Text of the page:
We all know that cats have mastered internet popularity. Whether through adorable antics on Youtube, elaborate pun-filled digital images, or just general grumpy demeanor, the felids have demonstrated an unparalleled ability to thrive in today’s new media environment. Therefore, to please the cat-loving legions of netizens, I am dedicating today’s post to sand cats (Felis margarita), which are small cats which live in the deep deserts of North Africa, the Middle East, and southwest/central Asia. Also a trio of sand cat kittens was just born in Zoo Brno in the Czech Republic, so expect this post to get super cute!

 

A sand cat hunkering down in the deserts of Saudi Arabia

A sand cat hunkering down in the deserts of Saudi Arabia

With short legs, a stout body, and a long tail, sand cats are among the tiniest of cats. Full-grown adults weigh only 1.35 to 3.2 kg (3.0 to 7.1 lb). Sand cats live in discontiguous ranges—so they are separated into several subspecies which are evolving in different ways. The tough little cats thrive in the deepest hottest deserts—the Sahara, the Rub’ al Khali, the Lut—where they live without water by surviving on the moisture in their prey. Like all cats, they are formidable predators, but their hearing is superior even to other felids: sand cats have huge highly-refined ears which are capable of hearing tiny burrowing animals moving deep beneath the sand. They survive on rodents such as jerboas, gerbils, and spiny mice, but they also hunt small birds and reptiles (and they are known as a particularly adept killer of snakes). Sand cats have heavy fur on the pads of their paws so they can run across burning desert sands. They co-opt the abandoned burrows of other desert creatures as their own to hide from the scorching daytime heat.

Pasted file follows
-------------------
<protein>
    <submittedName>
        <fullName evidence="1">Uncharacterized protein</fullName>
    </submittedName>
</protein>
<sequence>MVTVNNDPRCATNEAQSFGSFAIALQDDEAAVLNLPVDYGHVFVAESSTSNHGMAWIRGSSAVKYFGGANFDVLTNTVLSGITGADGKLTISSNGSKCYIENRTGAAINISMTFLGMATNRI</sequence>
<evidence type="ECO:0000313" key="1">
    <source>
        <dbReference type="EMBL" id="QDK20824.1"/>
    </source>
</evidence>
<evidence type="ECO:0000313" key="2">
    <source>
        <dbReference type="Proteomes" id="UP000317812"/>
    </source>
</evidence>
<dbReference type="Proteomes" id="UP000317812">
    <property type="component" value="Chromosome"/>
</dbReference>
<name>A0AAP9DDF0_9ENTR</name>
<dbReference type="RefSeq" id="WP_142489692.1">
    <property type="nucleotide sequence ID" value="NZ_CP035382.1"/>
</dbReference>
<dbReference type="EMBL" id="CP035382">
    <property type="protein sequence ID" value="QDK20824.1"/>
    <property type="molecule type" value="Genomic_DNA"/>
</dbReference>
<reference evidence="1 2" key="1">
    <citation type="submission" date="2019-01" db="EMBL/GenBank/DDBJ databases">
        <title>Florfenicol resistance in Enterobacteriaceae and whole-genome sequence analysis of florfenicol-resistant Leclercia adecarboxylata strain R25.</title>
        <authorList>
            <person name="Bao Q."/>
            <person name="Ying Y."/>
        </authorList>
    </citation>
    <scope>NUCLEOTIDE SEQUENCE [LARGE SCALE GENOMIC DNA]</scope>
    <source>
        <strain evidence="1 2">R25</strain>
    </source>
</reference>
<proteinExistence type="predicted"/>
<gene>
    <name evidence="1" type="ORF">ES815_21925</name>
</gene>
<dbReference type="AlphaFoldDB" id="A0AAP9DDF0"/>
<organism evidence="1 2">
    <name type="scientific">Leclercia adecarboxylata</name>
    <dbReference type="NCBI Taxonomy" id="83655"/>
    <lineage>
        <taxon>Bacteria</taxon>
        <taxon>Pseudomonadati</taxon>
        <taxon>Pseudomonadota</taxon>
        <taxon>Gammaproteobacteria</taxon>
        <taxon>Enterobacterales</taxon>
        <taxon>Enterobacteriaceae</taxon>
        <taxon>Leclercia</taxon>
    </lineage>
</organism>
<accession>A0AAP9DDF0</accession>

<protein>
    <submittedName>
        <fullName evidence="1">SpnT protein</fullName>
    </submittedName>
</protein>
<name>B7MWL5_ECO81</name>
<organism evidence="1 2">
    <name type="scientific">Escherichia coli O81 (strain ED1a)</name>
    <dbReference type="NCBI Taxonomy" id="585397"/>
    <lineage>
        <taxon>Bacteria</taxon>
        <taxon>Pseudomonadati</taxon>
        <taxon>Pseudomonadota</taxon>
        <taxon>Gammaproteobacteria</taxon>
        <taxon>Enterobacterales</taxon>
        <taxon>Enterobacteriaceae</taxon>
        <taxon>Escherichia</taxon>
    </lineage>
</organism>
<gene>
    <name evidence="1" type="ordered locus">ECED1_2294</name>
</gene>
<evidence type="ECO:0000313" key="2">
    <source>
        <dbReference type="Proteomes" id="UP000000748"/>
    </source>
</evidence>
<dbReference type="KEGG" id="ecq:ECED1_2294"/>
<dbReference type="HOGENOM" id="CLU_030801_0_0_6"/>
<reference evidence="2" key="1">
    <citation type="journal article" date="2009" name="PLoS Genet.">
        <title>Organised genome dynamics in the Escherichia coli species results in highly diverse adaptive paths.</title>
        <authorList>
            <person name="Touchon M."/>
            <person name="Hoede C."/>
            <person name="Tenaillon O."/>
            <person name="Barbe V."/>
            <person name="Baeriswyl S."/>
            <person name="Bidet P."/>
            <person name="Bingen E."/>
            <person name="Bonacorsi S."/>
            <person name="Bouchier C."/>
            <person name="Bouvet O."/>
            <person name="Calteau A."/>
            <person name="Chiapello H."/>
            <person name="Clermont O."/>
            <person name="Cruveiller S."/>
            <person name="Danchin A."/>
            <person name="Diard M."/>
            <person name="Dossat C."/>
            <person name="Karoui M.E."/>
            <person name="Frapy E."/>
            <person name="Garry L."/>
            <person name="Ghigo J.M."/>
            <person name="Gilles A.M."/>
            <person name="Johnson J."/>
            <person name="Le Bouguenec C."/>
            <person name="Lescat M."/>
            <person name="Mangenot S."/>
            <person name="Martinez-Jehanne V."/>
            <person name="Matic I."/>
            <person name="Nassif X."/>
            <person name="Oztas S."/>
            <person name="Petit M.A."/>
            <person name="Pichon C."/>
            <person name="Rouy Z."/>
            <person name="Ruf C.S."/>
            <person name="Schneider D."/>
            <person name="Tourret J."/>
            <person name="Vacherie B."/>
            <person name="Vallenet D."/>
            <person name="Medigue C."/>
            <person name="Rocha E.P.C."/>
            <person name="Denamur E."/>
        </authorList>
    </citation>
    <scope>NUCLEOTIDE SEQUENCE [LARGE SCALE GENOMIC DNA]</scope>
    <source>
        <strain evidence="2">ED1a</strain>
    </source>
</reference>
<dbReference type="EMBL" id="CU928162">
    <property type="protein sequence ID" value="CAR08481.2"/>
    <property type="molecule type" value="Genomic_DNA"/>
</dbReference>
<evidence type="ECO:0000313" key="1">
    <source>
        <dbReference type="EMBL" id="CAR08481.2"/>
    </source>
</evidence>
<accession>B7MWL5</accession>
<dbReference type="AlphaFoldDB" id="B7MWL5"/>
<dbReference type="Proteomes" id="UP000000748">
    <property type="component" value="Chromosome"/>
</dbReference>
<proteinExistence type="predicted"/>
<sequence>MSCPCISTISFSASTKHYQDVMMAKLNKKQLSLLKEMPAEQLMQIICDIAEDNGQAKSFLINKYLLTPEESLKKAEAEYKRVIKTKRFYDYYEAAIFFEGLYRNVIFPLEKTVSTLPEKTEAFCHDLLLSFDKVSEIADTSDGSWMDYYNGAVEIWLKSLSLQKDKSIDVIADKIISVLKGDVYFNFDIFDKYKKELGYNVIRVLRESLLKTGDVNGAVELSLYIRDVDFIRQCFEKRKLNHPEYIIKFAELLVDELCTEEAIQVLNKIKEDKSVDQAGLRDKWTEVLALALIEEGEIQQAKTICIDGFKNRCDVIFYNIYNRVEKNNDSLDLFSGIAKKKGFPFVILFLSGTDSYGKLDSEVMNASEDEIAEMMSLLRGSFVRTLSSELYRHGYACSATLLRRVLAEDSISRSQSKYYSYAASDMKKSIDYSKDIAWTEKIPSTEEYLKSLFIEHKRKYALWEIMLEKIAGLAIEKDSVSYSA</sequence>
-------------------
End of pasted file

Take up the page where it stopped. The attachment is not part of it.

A sand cat with a snake

A sand cat with a snake

Sand cat populations are diminishing in the wild as human development encroaches on the edge of their habitat–but the true depths of their hellish deserts are places where humans are unlikely to build condominiums, so sand cats are merely listed as near-threatened. Until recently sand cats did not do well in zoos, and they are a somewhat unfamiliar animal. Because they are used to profoundly arid climate, they would die of respiratory infections when brought into humid locations. Today zookeepers know to keep their sand cats in dry arid enclosures—which mean the creatures are beginning to do much better in captivity. In 2012, the first captive sand cat kittens were born in a zoo in Israel, and this year three kittens were born in the Czech Republic. Look at how adorable they are (well, assuming you are not some timid burrowing desert creature).

Sand cat kittens at Zoo Brno (credit: Zoo Brno)

Sand cat kittens at Zoo Brno (credit: Zoo Brno)

A Smilodon fends off the vulture-like Teratornis at what would later be called the Rancho La Brea tar pits, situated in Los Angeles, California (Painting by Charles R. Knight)

Lately this blog has been fixated on magnificent saber-toothed mammals.  We have featured the extinct saber-toothed whale, a saber-toothed marsupial predator, the little saber-toothed deer, and even the familiar walrus (in reality, a giant saber-toothed seal), but we realize that everyone has really been looking forward to the most famous saber-toothed animal of them all, Smilodon, the saber toothed cat.  Smilodon was actually a genus of several large cats, the biggest of which, Smilodon populator, weighed 360 to 470 kg (790 to 1,000 lb) and was larger than modern tigers or lions. In fact Smilodon species are sometimes known as “saber toothed tigers” or “saber toothed lions,” however taxonomists tell us such names are off the mark since the Smilodons belonged to the extinct Machairodontinae genus of felines rather than the familiar Panthera genus of big cats so familiar today.